Local farmers from miles around would come to town with their families to buy groceries, plough lines, bridles, nails, buckets, cloth, shoes, and any other household needs.  Early in the morning the wagons would start lining up with the mules pulling into shady places where they were parked for the day. Most of them behind stores or out in the vacant lots behind Fisher`s Hotel (where the famous Ma Barker once spent the night with her boys). Everybody came dressed up in clean overalls and starched and ironed dresses, including the children. They`d spend some of the time standing around in front of the Post Office, Mr. Hasting or Mr. Fugate`s grocery store or Dale`s or Joiner`s Drug Store, where they`d buy liniment, Grover`s chill tonic, 666 tablets and ice cream cones.

Most of the families brought their own shelled corn to Mr. Petitt to be ground into meal and grits. He`d do the grinding for half the corn so there was no exchange of money. The store windows had prices painted on them with white watery chalk. Inside the stores, rice, beans and sugar were scooped up out of barrels into brown paper bags and tied with white string that came down through a hook in the ceiling and up through a hole in the counter. White bacon and cured meat along with beef and pork that was recently butchered, hung behind the counter, and Mr. Hastings would cut off a pound or two at a time with the same knife he used to cut the yellow wedges of cheese. Canned goods were stacked in rows and people would wait in line for a clerk to take their order. They would fill up their kerosene cans for their lamps and put a raw potato back in the spout. Farmers would bring eggs to sell and each would be held over a light bulb to determine if it was good.


After a few hours of this, they would begin to load up and the children would be packed in between sacks of flour and meal. One by one they would pull out and drive slowly home in time to feed the livestock before dark.

Some of the men who had been working in the stores all day would go to Mr. Stoke`s barber shop down by Mr. Eddy`s hardware store or to Willie Cauthen`s bigger barber shop by Charlie Smith`s dry cleaners. They`d sit for hours on the benches covered with green oil cloth until it was their turn for a haircut, shave and sometimes a bath in the large tub in the back of the shop. They`d come out in a puff of steam and always smell like Palmolive soap and show up at church the next day smelling like a combination of soap, Mennen`s shaving lotion and Three Roses talcum powder.  One of the popular sites on Sunday afternoon`s was Burnett`s Lake, which got its name from a Mayor of Gainesville, Samuel W. Burnett.


The wagons didn`t stop suddenly, but rather dwindled to a trickle and were gradually replaced by the Model T Ford. The farmers still came to town to buy supplies, but now most of them drove a Model T pick-up. Later, the Model T was replaced by the Model A.  In 1932 everyone went to Enneis Motor Company to see the brand new Ford with the new V8 engine, the rumored choice for bootleggers.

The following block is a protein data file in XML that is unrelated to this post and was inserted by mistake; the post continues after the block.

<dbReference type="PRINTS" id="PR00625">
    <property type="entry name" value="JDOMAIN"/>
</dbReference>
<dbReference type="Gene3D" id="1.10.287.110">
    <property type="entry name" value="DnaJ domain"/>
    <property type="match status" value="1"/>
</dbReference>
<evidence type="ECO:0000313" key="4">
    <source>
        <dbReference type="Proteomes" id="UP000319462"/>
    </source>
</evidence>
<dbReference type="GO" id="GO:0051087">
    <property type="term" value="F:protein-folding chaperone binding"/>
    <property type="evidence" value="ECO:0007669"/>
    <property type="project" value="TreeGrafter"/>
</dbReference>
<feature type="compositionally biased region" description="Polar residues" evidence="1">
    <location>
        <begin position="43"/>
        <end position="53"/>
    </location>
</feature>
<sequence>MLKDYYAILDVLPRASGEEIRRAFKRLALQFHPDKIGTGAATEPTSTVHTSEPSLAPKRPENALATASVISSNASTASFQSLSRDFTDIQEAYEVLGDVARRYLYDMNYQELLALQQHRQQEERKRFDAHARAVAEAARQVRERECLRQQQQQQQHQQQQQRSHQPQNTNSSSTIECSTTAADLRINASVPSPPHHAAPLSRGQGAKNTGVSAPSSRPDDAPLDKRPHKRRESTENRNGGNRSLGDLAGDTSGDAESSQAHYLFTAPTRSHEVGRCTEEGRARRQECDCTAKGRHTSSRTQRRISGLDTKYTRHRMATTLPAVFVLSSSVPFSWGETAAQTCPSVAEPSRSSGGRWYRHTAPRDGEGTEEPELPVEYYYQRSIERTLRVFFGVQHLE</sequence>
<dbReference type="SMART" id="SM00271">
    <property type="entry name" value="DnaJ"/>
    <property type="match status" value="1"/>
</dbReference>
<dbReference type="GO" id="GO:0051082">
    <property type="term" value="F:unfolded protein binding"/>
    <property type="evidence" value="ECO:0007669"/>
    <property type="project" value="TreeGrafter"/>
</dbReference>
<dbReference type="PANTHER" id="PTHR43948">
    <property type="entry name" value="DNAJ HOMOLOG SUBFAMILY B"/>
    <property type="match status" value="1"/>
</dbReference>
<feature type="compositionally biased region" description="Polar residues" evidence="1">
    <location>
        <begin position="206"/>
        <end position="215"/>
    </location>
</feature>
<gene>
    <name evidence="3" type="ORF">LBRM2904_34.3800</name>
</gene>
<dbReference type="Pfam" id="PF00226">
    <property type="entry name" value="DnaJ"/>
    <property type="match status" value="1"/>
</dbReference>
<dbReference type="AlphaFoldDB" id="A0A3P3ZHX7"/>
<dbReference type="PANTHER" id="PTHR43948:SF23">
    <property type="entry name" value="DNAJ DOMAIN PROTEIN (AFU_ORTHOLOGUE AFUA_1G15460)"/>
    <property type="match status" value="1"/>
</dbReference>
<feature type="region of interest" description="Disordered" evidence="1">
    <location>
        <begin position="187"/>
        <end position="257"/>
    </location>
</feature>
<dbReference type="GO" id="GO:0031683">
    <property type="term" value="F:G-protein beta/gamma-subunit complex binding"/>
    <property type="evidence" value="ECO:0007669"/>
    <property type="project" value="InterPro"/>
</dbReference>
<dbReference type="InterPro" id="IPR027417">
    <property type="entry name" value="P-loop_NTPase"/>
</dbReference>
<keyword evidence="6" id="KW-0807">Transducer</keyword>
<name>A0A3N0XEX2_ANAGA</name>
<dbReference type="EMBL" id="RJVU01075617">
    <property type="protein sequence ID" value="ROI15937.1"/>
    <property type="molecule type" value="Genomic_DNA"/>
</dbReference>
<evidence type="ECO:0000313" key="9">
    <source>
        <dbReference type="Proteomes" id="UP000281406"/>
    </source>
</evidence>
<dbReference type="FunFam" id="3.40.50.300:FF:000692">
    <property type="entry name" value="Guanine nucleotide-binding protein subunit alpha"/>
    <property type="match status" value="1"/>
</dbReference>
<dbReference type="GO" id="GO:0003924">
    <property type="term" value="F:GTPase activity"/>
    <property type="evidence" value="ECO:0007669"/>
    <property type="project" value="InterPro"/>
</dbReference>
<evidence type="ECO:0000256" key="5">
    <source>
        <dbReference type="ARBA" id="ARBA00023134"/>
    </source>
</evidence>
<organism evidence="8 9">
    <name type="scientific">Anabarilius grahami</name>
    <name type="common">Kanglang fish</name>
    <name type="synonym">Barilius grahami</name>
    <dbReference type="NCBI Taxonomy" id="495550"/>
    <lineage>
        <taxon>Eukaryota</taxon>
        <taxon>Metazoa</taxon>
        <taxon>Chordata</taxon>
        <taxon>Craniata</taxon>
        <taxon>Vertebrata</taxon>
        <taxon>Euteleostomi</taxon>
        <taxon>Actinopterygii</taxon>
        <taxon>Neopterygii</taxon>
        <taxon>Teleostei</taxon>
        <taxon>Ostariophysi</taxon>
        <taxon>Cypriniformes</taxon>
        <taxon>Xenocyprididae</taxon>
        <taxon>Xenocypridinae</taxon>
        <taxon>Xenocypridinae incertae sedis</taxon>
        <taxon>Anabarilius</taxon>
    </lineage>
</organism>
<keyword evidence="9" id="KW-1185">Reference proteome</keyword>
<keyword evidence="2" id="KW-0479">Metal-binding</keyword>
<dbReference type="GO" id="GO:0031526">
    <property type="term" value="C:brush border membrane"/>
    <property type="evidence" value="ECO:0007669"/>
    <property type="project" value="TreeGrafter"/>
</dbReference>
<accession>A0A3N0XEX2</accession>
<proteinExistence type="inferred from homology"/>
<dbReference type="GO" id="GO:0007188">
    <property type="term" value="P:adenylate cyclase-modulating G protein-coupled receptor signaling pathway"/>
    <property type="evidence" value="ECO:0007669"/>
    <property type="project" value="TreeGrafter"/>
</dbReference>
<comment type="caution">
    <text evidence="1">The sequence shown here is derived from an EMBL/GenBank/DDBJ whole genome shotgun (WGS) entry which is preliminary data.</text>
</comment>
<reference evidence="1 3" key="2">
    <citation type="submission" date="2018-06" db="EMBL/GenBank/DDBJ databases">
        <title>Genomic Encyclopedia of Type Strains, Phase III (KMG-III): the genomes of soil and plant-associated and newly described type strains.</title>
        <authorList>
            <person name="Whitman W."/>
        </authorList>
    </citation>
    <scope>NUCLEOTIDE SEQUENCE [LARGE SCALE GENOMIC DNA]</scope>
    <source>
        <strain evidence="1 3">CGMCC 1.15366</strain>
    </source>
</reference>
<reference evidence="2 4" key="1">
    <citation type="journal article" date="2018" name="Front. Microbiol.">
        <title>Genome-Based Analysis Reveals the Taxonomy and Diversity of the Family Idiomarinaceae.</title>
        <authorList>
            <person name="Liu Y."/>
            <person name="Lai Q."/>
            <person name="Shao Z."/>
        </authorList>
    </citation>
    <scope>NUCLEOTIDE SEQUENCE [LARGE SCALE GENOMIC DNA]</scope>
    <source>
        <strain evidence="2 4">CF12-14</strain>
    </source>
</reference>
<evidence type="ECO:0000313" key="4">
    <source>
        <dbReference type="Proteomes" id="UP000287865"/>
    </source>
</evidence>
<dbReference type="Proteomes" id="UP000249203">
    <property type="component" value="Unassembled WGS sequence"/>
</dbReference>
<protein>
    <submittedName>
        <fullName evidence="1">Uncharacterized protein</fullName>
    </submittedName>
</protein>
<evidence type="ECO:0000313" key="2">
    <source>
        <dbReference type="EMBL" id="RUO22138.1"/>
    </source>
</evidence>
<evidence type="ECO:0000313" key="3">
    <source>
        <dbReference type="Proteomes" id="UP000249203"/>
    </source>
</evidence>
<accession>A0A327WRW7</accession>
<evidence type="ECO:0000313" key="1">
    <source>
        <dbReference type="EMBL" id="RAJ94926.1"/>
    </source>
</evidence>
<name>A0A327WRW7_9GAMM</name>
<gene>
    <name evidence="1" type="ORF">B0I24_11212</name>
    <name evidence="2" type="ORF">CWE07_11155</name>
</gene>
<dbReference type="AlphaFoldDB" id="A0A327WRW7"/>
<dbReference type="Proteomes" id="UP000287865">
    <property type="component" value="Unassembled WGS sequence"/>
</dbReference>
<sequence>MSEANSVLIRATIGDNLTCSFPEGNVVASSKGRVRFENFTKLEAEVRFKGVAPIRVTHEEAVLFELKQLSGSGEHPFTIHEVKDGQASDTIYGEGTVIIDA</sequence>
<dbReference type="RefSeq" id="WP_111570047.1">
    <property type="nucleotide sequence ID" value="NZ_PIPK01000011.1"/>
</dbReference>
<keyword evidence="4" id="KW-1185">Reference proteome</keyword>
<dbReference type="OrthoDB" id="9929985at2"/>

As the thirties came so did adversity. Banks began to fail and long lines formed. When some banks weren`t able to produce the money people had in checking and savings accounts, they closed their doors, leaving people in financial disarray. However, some banks withstood the runs, and The First National Bank of Alachua was one of them. People coming out of the bank were asked how much money remained in the bank. They were assured that there was plenty left which helped return the confidence of those who had withdrawn their funds. Many folks turned around and re-deposited their money.

Watermelons were being grown in increasing number, and fresh corn, cucumbers, beans, and squash were being shipped to northern markets.  Demonstrators from North Carolina showed people how to grow tobacco. Tobacco barns and packing sheds then began to replace cotton gins.

In 1928, Copeland Sausage Company opened its doors. It was first built near the present day Alachua Recreation Center. However, since they were not allowed to kill hogs inside the city limits, they would kill the hogs across the street (which was not in the city limits at the time). When they built anew plant, it was outside the city limits.

Although the Depression hurt everyone, there always seemed to be enough to eat, and the farmers brought produce into town and shared with those less fortunate. According to one article, you could always tell who had a good year in cucumbers or tobacco. In the fall of the year there were peanut boils and cane grindings. Neighbors still integrated their work and play. They came together to butcher hogs, make syrup, or raise a house or church. Births, deaths and marriages were told through word of mouth.


Then came World War II and things were never the same in Alachua. Boys and girls left for the armed services, many never to return again. Families moved to find work in the shipyards or other war related jobs. Most of the old buildings in town survived, though the old oaks that lined the street were cut down because of old age or to make room for progress.


The City of Alachua survived and slowly continued to grow. In 1950 the population was 1,116 and by 1960 it had grown to a population of 1,974. In 1970, the U.S. Census listed it at 2,252, by 1990 it was 4,529, and by 2000 the population was over 7,000.

Although the packing sheds have disappeared from town, area farmers still plant crops of beans, corn, squash, peppers and cucumbers. In this small community, local folks still spread the news of births, marriages, and deaths by word of mouth. Families still watch out for each other`s children. Neighbors still come to each other`s aid in time of need, and farmers still come to town on Saturday. Now they stop at Hitchcock’s Market or Publix, and you can find them sitting on benches along Main Street, and gathered in the local stores and restaurants – even smack dab in the middle of Main Street – for a chat.  


Leave a Reply